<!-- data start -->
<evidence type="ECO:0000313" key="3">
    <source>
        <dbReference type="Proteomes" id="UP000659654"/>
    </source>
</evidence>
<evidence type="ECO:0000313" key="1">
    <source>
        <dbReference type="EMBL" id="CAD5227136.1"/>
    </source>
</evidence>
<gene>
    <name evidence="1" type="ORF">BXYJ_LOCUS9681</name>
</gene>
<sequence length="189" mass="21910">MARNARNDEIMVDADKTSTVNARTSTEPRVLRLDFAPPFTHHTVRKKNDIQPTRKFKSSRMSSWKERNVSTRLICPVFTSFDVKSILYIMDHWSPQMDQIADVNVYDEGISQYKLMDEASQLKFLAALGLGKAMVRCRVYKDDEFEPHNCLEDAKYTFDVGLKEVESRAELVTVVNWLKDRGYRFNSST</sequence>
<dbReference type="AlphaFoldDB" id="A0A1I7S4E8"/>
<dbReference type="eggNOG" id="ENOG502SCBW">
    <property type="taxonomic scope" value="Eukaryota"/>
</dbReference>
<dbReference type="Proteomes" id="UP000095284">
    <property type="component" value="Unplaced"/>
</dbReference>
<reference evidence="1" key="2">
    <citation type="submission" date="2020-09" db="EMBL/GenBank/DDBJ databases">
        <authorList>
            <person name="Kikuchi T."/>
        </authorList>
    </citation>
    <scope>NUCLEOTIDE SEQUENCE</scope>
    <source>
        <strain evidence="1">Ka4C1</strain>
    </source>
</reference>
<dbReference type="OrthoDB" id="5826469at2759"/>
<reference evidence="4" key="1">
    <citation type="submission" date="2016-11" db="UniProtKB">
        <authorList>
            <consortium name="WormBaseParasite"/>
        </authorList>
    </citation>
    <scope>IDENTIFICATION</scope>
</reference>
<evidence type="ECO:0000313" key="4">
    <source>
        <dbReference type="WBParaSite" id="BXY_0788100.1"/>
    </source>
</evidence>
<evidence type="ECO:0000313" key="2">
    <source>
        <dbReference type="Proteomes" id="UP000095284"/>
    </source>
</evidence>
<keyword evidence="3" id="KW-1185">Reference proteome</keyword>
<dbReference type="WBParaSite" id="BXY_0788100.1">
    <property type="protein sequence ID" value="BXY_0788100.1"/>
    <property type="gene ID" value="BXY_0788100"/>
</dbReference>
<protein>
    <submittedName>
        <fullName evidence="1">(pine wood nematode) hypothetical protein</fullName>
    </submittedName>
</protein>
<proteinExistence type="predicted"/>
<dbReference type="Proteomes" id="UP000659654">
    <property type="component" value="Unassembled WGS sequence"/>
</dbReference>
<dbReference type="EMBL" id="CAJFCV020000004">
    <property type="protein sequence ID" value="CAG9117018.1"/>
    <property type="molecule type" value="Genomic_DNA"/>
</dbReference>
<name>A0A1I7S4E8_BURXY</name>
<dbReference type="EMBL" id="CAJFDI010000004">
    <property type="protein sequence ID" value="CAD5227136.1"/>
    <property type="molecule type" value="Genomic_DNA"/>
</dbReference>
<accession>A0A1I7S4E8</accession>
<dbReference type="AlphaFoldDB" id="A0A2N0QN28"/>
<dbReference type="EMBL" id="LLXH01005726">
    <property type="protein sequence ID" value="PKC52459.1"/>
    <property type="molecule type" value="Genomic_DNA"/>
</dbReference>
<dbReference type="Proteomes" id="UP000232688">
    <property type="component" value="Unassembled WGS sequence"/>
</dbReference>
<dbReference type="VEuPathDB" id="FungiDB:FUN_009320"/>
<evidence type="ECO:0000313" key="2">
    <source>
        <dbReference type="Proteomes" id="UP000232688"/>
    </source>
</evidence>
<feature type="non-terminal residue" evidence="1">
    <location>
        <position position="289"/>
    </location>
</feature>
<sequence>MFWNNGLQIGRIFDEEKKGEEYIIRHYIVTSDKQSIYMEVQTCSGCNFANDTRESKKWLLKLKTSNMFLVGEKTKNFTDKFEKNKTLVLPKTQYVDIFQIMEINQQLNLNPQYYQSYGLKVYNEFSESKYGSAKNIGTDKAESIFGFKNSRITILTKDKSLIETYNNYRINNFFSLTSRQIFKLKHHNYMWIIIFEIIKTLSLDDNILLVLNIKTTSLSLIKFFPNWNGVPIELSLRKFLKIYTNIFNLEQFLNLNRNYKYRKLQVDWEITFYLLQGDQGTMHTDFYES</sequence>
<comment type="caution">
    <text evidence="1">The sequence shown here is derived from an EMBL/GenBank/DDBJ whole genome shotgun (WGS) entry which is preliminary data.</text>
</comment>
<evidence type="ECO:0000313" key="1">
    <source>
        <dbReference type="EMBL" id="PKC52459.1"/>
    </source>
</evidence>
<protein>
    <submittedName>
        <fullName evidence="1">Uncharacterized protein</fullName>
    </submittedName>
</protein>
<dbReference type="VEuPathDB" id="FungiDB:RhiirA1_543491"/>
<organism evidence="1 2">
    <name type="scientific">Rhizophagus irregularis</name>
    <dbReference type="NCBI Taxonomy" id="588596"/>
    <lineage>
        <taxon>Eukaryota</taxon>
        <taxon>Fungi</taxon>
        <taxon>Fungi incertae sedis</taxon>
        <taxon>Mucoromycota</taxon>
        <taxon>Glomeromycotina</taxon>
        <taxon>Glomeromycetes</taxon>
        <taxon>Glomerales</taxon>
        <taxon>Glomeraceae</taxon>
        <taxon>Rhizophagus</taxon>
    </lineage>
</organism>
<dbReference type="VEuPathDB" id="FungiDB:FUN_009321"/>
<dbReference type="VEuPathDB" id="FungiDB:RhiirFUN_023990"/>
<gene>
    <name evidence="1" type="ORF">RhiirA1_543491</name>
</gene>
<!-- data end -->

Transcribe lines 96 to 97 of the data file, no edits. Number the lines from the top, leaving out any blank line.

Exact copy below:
<comment type="caution">
    <text evidence="1">The sequence shown here is derived from an EMBL/GenBank/DDBJ whole genome shotgun (WGS) entry which is preliminary data.</text>